If you don’t count the markets or the zoo, I haven’t seen much by way of wildlife during my trip—that is, animals on their own terms. I suppose that’s inevitable when staying in cities—although even there, the geckos are constant, if uninvited, houseguests. But one group I hadn’t expected just knocks itself out in fleeting but breathtaking displays, reminding me that Southeast Asia is, in fact, a tropical hotspot of biodiversity.
I’m talking about butterflies. Some are orange-and-black Monarch look-alikes; others wear pale green with black stripes, dark blue or light blue, white with orange markings, bright yellow. Aside from the occasional Monarch flutter-by in Santa Cruz, I’m not used to spending so much time in their winged company. Whenever a butterfly zips past, it feels like an event, calling to mind trips to an orchid greenhouse or the rainforest exhibit at the California Academy of Sciences. Adding to my excitement, each new butterfly was usually different than any I had already seen.
The abundance of these pretty insects signals their ability to survive in urban areas, but undoubtedly their habitats here are changing. As we drove to visit a village in Laos, I would watch a passing butterfly try to power its way above us, only to get swept up and sent sailing in the drafts of air the cars created with speed. A four-lane highway becomes a non-stop death corridor—not to mention the clearing of vegetation on either side. Watching a derailed butterfly go tumbling away, I could only hope it would recover, that it hadn’t collided with our windshield.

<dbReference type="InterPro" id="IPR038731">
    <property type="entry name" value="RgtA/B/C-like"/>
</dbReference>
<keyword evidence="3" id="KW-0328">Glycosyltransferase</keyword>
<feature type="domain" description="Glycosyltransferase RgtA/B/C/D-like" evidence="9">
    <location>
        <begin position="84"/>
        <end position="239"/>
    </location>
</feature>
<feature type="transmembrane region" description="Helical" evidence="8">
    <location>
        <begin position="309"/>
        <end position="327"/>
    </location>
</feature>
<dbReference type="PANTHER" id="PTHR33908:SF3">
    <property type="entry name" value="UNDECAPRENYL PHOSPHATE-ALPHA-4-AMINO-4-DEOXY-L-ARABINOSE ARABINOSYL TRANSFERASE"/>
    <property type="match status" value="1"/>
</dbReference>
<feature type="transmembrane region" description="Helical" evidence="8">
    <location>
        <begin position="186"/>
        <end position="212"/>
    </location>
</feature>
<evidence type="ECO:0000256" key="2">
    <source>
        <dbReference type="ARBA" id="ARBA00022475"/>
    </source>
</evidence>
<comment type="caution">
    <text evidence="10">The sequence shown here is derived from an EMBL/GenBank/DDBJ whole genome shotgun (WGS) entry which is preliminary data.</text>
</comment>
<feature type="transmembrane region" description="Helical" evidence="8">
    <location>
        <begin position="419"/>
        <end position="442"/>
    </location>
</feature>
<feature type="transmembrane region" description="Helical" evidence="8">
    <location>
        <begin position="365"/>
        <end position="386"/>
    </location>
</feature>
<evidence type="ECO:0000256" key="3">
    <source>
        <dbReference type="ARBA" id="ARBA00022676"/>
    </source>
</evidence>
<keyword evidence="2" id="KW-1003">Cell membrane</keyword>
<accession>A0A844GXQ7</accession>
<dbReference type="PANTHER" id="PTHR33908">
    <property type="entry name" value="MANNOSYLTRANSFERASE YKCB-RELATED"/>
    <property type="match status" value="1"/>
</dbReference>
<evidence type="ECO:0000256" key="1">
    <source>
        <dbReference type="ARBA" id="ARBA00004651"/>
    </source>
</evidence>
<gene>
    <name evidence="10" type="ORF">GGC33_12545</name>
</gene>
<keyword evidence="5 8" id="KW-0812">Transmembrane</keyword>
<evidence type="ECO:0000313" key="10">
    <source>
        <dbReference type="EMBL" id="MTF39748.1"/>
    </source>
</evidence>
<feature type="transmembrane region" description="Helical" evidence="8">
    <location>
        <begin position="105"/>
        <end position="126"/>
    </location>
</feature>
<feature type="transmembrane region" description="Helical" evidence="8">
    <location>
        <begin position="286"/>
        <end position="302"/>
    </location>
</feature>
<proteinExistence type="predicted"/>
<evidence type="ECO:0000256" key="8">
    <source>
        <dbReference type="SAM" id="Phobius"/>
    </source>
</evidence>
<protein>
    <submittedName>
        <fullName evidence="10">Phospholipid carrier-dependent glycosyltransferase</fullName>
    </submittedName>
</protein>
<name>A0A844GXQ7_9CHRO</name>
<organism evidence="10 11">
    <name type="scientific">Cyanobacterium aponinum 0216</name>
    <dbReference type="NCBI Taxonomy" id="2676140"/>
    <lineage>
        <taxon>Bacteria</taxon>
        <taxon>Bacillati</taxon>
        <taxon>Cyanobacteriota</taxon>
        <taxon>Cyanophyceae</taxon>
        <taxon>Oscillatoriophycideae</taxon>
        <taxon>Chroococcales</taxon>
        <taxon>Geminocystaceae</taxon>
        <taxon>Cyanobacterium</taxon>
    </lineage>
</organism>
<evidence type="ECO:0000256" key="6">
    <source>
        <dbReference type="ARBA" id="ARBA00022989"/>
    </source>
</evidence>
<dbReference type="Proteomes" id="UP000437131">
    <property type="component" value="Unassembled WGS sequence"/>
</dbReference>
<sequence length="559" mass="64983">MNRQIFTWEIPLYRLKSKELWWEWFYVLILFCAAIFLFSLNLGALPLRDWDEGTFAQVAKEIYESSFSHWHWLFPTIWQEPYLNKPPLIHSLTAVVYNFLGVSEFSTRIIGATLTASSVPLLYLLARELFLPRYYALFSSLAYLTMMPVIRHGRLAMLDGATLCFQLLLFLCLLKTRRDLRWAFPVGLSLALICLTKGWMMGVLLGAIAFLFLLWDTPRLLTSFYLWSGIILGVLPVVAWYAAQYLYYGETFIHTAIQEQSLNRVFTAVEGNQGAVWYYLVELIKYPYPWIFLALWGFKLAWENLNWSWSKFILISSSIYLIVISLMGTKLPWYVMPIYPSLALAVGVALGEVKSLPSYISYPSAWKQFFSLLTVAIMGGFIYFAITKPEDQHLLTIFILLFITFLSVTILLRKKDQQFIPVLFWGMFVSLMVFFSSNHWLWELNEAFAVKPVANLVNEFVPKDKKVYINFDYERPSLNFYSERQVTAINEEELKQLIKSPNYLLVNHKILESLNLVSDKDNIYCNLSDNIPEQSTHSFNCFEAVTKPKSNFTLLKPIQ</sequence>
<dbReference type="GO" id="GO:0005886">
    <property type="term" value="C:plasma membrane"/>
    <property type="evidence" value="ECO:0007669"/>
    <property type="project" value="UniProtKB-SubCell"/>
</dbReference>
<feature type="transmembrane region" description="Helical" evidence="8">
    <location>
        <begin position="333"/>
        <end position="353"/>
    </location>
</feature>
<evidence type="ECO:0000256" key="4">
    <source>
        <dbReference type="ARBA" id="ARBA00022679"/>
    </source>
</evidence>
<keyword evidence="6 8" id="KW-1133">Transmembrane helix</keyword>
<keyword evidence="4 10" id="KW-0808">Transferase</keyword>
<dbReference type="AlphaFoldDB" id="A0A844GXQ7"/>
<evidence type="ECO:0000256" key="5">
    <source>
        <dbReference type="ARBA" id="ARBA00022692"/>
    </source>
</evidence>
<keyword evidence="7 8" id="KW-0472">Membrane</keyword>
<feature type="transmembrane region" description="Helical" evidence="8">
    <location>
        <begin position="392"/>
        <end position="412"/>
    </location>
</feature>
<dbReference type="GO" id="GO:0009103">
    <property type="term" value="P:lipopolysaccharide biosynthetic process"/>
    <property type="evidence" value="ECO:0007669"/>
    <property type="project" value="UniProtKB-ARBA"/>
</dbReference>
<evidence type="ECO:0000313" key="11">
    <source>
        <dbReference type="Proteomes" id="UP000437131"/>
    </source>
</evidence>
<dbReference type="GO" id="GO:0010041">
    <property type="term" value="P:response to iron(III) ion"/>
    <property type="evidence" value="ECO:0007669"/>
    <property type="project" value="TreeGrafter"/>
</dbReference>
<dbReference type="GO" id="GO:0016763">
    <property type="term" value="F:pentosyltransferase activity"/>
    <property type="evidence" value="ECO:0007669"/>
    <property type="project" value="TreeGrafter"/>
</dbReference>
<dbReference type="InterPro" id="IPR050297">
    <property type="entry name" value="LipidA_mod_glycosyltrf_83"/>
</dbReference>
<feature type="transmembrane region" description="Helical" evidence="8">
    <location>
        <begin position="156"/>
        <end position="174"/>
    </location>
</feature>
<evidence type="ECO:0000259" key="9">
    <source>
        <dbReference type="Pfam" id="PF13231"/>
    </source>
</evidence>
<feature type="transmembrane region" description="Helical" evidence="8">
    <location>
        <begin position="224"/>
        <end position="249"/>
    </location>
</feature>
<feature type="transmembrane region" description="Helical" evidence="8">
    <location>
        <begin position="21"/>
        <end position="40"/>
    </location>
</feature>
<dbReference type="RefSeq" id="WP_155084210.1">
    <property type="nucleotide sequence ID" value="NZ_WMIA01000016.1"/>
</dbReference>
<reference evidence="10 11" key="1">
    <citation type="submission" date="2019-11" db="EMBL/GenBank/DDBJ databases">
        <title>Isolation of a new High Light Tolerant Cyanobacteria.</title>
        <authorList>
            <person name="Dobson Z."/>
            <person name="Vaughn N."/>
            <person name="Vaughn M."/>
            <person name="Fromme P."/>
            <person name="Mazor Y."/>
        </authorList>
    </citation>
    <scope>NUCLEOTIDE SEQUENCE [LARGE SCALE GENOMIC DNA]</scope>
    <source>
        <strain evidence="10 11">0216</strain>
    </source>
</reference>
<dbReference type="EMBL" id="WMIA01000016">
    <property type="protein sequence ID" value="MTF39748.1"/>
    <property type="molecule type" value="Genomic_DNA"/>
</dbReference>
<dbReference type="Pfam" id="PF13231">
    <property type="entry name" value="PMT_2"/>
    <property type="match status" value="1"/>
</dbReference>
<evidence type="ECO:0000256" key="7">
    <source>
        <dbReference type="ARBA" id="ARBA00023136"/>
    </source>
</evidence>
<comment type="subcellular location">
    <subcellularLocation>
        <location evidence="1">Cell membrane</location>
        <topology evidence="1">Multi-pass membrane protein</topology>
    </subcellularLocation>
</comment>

As much as I marveled at these wanderers, I had pretty much given up hope trying to photograph them. I grew up playing the computer game Amazon Trial, the more modern, ecologically conscious cousin of the famous Oregon Trail game. Rather than trying to shoot buffalo (or those annoying squirrels), the goal in the South American version was to shoot photos of rainforest wildlife. If an animal like a butterfly darted across the screen, you just had to click it with your mouse-based “camera.” And presto, a perfectly framed, focused picture of the animal appeared on the screen, as if it had kindly posed for you. Even at the time I had a sneaking suspicion this type of photography was a notch easier than the real thing. Here, as I watch the butterflies darting around, I am definitely pining for that kind of Go-Go-Gadget-style camera magic.
Happily, the bushes and flowers at the Vien Chieu temple, where I spent Thanksgiving, turned out to distract the butterflies just long enough for me to sneak up on a few and snap their pictures. Poised with my camera instead of a net, I felt like a modern day insect collector, tracking my flitting quarry from one branch to the next, usually in vain. These are the successful encounters—hopefully you can extrapolate from this small sampling to their amazing and colorful diversity.